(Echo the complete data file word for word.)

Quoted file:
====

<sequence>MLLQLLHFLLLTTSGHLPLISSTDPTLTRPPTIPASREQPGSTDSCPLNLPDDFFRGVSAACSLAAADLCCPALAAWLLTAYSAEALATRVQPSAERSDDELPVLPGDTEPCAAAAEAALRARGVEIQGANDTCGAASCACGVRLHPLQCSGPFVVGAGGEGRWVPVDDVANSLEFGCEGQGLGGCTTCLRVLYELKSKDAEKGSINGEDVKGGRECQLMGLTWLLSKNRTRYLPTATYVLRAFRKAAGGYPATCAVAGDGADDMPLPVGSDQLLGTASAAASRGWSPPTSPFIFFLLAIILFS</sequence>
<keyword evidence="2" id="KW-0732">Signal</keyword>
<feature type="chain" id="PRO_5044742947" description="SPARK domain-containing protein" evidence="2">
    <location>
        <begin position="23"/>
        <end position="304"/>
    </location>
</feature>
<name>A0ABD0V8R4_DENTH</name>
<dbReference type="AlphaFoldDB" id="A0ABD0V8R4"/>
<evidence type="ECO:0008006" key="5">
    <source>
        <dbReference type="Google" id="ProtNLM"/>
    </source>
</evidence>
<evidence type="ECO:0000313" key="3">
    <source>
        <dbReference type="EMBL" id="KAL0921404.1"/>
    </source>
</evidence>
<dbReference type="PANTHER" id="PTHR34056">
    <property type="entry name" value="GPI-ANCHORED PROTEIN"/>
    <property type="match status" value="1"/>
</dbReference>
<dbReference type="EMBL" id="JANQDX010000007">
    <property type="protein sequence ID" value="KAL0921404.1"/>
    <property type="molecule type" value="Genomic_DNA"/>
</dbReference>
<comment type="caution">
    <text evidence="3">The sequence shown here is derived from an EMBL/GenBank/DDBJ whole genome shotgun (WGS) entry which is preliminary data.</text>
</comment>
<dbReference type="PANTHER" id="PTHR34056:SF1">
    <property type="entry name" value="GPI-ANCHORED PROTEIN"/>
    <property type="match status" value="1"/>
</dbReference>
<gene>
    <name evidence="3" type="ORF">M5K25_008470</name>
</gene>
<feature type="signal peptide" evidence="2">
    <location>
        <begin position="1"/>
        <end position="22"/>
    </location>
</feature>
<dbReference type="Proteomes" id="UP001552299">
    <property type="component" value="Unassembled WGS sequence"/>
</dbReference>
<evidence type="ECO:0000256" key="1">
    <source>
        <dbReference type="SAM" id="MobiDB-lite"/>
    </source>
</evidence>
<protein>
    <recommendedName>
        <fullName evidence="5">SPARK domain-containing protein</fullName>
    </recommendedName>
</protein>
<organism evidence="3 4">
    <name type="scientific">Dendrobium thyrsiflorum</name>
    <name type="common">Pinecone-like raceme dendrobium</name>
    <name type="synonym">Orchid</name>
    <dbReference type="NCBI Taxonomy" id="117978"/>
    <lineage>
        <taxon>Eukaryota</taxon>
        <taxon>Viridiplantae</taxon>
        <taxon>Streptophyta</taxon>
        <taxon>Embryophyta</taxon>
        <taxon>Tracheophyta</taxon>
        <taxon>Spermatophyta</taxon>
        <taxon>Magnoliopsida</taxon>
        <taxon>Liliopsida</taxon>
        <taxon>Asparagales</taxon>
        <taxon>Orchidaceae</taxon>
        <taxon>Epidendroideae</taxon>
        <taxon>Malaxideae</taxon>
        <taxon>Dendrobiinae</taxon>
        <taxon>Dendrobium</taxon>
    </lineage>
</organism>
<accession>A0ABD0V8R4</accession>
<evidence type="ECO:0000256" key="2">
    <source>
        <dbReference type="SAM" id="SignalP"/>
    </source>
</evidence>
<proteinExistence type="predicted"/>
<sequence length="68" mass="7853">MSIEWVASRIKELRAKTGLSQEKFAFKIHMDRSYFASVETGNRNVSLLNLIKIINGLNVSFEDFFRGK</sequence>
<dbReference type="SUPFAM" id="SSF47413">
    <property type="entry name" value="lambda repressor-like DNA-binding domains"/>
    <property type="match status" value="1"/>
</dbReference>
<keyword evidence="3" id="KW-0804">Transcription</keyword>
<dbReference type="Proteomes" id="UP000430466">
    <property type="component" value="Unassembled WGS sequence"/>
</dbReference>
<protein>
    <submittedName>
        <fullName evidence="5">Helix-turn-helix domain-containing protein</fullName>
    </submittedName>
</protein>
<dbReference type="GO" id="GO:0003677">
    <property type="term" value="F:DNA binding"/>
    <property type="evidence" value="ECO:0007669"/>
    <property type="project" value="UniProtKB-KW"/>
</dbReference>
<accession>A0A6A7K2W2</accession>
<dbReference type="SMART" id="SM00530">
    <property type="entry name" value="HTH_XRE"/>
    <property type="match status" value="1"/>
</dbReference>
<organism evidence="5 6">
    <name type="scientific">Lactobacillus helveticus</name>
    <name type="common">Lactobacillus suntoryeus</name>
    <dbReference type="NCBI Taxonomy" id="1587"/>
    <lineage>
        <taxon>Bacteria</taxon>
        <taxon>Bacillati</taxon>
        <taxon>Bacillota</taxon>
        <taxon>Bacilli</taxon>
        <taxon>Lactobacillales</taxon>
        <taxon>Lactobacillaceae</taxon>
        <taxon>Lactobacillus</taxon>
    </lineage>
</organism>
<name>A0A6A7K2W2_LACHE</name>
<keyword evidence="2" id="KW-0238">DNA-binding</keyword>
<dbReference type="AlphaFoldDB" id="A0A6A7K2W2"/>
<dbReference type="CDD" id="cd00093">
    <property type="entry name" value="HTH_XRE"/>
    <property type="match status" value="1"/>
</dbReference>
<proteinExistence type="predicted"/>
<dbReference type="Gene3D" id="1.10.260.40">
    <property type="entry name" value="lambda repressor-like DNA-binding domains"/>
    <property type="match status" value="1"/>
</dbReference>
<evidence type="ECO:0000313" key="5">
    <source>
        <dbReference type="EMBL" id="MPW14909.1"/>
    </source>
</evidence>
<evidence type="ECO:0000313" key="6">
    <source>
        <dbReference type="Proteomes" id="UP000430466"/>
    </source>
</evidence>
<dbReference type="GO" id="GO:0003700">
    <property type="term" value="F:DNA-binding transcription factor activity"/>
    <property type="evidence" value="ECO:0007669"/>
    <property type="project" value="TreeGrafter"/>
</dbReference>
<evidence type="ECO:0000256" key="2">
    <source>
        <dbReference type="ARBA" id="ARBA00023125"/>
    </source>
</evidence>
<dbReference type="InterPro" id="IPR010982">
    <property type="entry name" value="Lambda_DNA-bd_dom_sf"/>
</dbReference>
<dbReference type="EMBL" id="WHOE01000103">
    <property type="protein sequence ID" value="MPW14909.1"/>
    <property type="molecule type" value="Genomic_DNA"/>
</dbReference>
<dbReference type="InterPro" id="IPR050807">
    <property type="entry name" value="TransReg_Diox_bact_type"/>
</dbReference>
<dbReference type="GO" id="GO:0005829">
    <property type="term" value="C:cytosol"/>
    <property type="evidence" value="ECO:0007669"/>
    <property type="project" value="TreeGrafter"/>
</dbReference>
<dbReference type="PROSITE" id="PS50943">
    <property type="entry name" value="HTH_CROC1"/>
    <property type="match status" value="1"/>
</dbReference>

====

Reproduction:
<sequence>MLLQLLHFLLLTTSGHLPLISSTDPTLTRPPTIPASREQPGSTDSCPLNLPDDFFRGVSAACSLAAADLCCPALAAWLLTAYSAEALATRVQPSAERSDDELPVLPGDTEPCAAAAEAALRARGVEIQGANDTCGAASCACGVRLHPLQCSGPFVVGAGGEGRWVPVDDVANSLEFGCEGQGLGGCTTCLRVLYELKSKDAEKGSINGEDVKGGRECQLMGLTWLLSKNRTRYLPTATYVLRAFRKAAGGYPATCAVAGDGADDMPLPVGSDQLLGTASAAASRGWSPPTSPFIFFLLAIILFS</sequence>
<keyword evidence="2" id="KW-0732">Signal</keyword>
<feature type="chain" id="PRO_5044742947" description="SPARK domain-containing protein" evidence="2">
    <location>
        <begin position="23"/>
        <end position="304"/>
    </location>
</feature>
<name>A0ABD0V8R4_DENTH</name>
<dbReference type="AlphaFoldDB" id="A0ABD0V8R4"/>
<evidence type="ECO:0008006" key="5">
    <source>
        <dbReference type="Google" id="ProtNLM"/>
    </source>
</evidence>
<evidence type="ECO:0000313" key="3">
    <source>
        <dbReference type="EMBL" id="KAL0921404.1"/>
    </source>
</evidence>
<dbReference type="PANTHER" id="PTHR34056">
    <property type="entry name" value="GPI-ANCHORED PROTEIN"/>
    <property type="match status" value="1"/>
</dbReference>
<dbReference type="EMBL" id="JANQDX010000007">
    <property type="protein sequence ID" value="KAL0921404.1"/>
    <property type="molecule type" value="Genomic_DNA"/>
</dbReference>
<comment type="caution">
    <text evidence="3">The sequence shown here is derived from an EMBL/GenBank/DDBJ whole genome shotgun (WGS) entry which is preliminary data.</text>
</comment>
<dbReference type="PANTHER" id="PTHR34056:SF1">
    <property type="entry name" value="GPI-ANCHORED PROTEIN"/>
    <property type="match status" value="1"/>
</dbReference>
<gene>
    <name evidence="3" type="ORF">M5K25_008470</name>
</gene>
<feature type="signal peptide" evidence="2">
    <location>
        <begin position="1"/>
        <end position="22"/>
    </location>
</feature>
<dbReference type="Proteomes" id="UP001552299">
    <property type="component" value="Unassembled WGS sequence"/>
</dbReference>
<evidence type="ECO:0000256" key="1">
    <source>
        <dbReference type="SAM" id="MobiDB-lite"/>
    </source>
</evidence>
<protein>
    <recommendedName>
        <fullName evidence="5">SPARK domain-containing protein</fullName>
    </recommendedName>
</protein>
<organism evidence="3 4">
    <name type="scientific">Dendrobium thyrsiflorum</name>
    <name type="common">Pinecone-like raceme dendrobium</name>
    <name type="synonym">Orchid</name>
    <dbReference type="NCBI Taxonomy" id="117978"/>
    <lineage>
        <taxon>Eukaryota</taxon>
        <taxon>Viridiplantae</taxon>
        <taxon>Streptophyta</taxon>
        <taxon>Embryophyta</taxon>
        <taxon>Tracheophyta</taxon>
        <taxon>Spermatophyta</taxon>
        <taxon>Magnoliopsida</taxon>
        <taxon>Liliopsida</taxon>
        <taxon>Asparagales</taxon>
        <taxon>Orchidaceae</taxon>
        <taxon>Epidendroideae</taxon>
        <taxon>Malaxideae</taxon>
        <taxon>Dendrobiinae</taxon>
        <taxon>Dendrobium</taxon>
    </lineage>
</organism>
<accession>A0ABD0V8R4</accession>
<evidence type="ECO:0000256" key="2">
    <source>
        <dbReference type="SAM" id="SignalP"/>
    </source>
</evidence>
<proteinExistence type="predicted"/>
<sequence length="68" mass="7853">MSIEWVASRIKELRAKTGLSQEKFAFKIHMDRSYFASVETGNRNVSLLNLIKIINGLNVSFEDFFRGK</sequence>
<dbReference type="SUPFAM" id="SSF47413">
    <property type="entry name" value="lambda repressor-like DNA-binding domains"/>
    <property type="match status" value="1"/>
</dbReference>
<keyword evidence="3" id="KW-0804">Transcription</keyword>
<dbReference type="Proteomes" id="UP000430466">
    <property type="component" value="Unassembled WGS sequence"/>
</dbReference>
<protein>
    <submittedName>
        <fullName evidence="5">Helix-turn-helix domain-containing protein</fullName>
    </submittedName>
</protein>
<dbReference type="GO" id="GO:0003677">
    <property type="term" value="F:DNA binding"/>
    <property type="evidence" value="ECO:0007669"/>
    <property type="project" value="UniProtKB-KW"/>
</dbReference>
<accession>A0A6A7K2W2</accession>
<dbReference type="SMART" id="SM00530">
    <property type="entry name" value="HTH_XRE"/>
    <property type="match status" value="1"/>
</dbReference>
<organism evidence="5 6">
    <name type="scientific">Lactobacillus helveticus</name>
    <name type="common">Lactobacillus suntoryeus</name>
    <dbReference type="NCBI Taxonomy" id="1587"/>
    <lineage>
        <taxon>Bacteria</taxon>
        <taxon>Bacillati</taxon>
        <taxon>Bacillota</taxon>
        <taxon>Bacilli</taxon>
        <taxon>Lactobacillales</taxon>
        <taxon>Lactobacillaceae</taxon>
        <taxon>Lactobacillus</taxon>
    </lineage>
</organism>
<name>A0A6A7K2W2_LACHE</name>
<keyword evidence="2" id="KW-0238">DNA-binding</keyword>
<dbReference type="AlphaFoldDB" id="A0A6A7K2W2"/>
<dbReference type="CDD" id="cd00093">
    <property type="entry name" value="HTH_XRE"/>
    <property type="match status" value="1"/>
</dbReference>
<proteinExistence type="predicted"/>
<dbReference type="Gene3D" id="1.10.260.40">
    <property type="entry name" value="lambda repressor-like DNA-binding domains"/>
    <property type="match status" value="1"/>
</dbReference>
<evidence type="ECO:0000313" key="5">
    <source>
        <dbReference type="EMBL" id="MPW14909.1"/>
    </source>
</evidence>
<evidence type="ECO:0000313" key="6">
    <source>
        <dbReference type="Proteomes" id="UP000430466"/>
    </source>
</evidence>
<dbReference type="GO" id="GO:0003700">
    <property type="term" value="F:DNA-binding transcription factor activity"/>
    <property type="evidence" value="ECO:0007669"/>
    <property type="project" value="TreeGrafter"/>
</dbReference>
<evidence type="ECO:0000256" key="2">
    <source>
        <dbReference type="ARBA" id="ARBA00023125"/>
    </source>
</evidence>
<dbReference type="InterPro" id="IPR010982">
    <property type="entry name" value="Lambda_DNA-bd_dom_sf"/>
</dbReference>
<dbReference type="EMBL" id="WHOE01000103">
    <property type="protein sequence ID" value="MPW14909.1"/>
    <property type="molecule type" value="Genomic_DNA"/>
</dbReference>
<dbReference type="InterPro" id="IPR050807">
    <property type="entry name" value="TransReg_Diox_bact_type"/>
</dbReference>
<dbReference type="GO" id="GO:0005829">
    <property type="term" value="C:cytosol"/>
    <property type="evidence" value="ECO:0007669"/>
    <property type="project" value="TreeGrafter"/>
</dbReference>
<dbReference type="PROSITE" id="PS50943">
    <property type="entry name" value="HTH_CROC1"/>
    <property type="match status" value="1"/>
</dbReference>